Buddha and Love
There are so many definitions of love.
Just look for quotes over the internet or even Facebook. You’ll find at least a thousand definitions on a daily basis.
But do we know what ‘true love’ really is? Is there one universal way of defining ‘love’?
Quite honestly, there isn’t. Most of these quotes are really based on experience – sometimes fearful, sometimes cautious and cynical. It’s anything but what is known as a ‘higher love’.
For the most part, our understanding of love is derived from reality TV shows, the movies, or even the fairytales that we grew up reading or listening to.
No matter which of these it is, one thing is for sure: there’s a tendency to attach conditions to what our understanding of love really is. As a result, we have a set of criteria that defines what our ‘perfect match’ would really be.
Simply put, we would like our ideal partner to do certain things, have certain things, and even share certain activities with us. That’s perfectly normal.
Yet true love has nothing to do with what we’re exposed to in popular culture. It’s much more simple than that.
A famous Vietnamese Buddhist monk, Thich Nhat Hanh, puts things in perspective in explaining what true love really is.
The Four Elements of Love
It all comes down to four qualities, really:
Loving-kindness, compassion, joy, and inclusiveness (equanimity).
Based on Buddhist teachings, if you have these qualities, you are experiencing ‘true love’.
It’s as simple as that, really.
Applied on a daily basis, these principles cause romance to blossom.
First, let’s deal with what true love is and isn’t:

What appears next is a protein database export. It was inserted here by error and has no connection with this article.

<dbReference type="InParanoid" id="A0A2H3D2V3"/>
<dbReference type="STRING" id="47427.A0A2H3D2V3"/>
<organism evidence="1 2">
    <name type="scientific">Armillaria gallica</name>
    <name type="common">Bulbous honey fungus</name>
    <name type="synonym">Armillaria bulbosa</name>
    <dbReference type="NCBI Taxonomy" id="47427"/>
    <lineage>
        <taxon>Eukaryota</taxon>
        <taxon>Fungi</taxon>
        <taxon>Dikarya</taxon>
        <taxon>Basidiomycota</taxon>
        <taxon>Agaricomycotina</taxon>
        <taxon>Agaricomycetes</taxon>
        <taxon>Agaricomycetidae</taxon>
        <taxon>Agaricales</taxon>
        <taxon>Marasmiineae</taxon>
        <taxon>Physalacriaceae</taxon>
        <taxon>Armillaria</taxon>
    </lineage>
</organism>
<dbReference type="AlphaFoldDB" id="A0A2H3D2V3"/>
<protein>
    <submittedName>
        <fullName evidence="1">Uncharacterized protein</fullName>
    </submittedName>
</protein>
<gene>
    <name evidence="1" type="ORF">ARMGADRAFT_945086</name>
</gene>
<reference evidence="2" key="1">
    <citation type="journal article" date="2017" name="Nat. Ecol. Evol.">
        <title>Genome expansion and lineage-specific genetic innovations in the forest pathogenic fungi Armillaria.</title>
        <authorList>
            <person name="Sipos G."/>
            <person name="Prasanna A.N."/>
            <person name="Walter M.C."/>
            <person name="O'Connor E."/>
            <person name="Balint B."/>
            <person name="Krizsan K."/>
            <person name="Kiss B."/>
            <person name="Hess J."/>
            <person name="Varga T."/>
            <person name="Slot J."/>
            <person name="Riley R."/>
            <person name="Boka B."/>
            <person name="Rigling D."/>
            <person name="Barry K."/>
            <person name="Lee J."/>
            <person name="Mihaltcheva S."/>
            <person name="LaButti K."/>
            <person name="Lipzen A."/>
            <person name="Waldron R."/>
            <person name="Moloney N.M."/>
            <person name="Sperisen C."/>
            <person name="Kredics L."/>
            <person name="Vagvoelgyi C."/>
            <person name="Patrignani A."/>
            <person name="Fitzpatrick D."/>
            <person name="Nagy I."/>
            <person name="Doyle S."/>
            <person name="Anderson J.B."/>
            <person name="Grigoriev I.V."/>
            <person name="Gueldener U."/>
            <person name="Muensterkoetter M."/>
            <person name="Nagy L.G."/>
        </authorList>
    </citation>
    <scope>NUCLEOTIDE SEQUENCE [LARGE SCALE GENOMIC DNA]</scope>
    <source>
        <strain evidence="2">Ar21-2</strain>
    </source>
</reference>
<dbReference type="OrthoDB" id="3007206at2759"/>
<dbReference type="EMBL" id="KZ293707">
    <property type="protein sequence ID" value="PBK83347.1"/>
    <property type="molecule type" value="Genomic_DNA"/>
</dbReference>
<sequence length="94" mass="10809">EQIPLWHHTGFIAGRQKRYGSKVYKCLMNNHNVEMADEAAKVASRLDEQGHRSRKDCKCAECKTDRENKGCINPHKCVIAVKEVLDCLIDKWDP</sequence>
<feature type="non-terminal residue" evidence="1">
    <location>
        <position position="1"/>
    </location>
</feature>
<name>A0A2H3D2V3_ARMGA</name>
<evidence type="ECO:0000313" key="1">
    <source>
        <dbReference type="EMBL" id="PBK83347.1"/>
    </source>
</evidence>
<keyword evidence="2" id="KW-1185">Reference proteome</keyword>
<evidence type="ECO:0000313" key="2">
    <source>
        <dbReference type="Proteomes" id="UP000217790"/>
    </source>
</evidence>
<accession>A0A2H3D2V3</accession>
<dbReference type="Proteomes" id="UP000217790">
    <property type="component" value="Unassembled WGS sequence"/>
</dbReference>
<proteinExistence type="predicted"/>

If you’re making the other person cry every other day, that isn’t love at all.
This is because true love should generate joy- not pain. And that starts with making serious efforts to understand how to meet your significant other’s needs…whether or not it’s easy.
Secondly, compassion is an important element of love and he emphasizes that in order for love to grow, one must practice compassion, which in turn, will also grow.
One compassionate word, action, or thought can reduce another person’s suffering and bring them joy.
Thirdly, true love has the ability to make someone suffer less. There is an art to suffering and once you grasp it, you’ll suffer less and less. Being in the moment is truly joyous!
Better still, if you help your partner suffer less, then that’s half the battle won.
The fourth element of true love is upeksha, which means equanimity, nonattachment, nondiscrimination, even- mindedness, or letting go. Upa means “over,” and iksha means “to look.” You climb the mountain to be able to look over the whole situation, not bound by one side or the other.
If your love has attachment, discrimination, prejudice, or clinging, it’s not true love.
As long as we see ourselves as the one who loves and the other as the one who is loved, as long as we value ourselves more than others or see ourselves as different from others, we do not have true equanimity.
We have to put ourselves “into the other person’s skin” and become one with him if we want to understand and truly love him. When that happens, there is no “self’ and no “other.”
Simple yet so practical, isn’t it?
Osho himself said that we must rise in love. It seems that these elements can truly show us a new way forward in stark comparison to our fantasy-land ideas about love.
by Matt Caron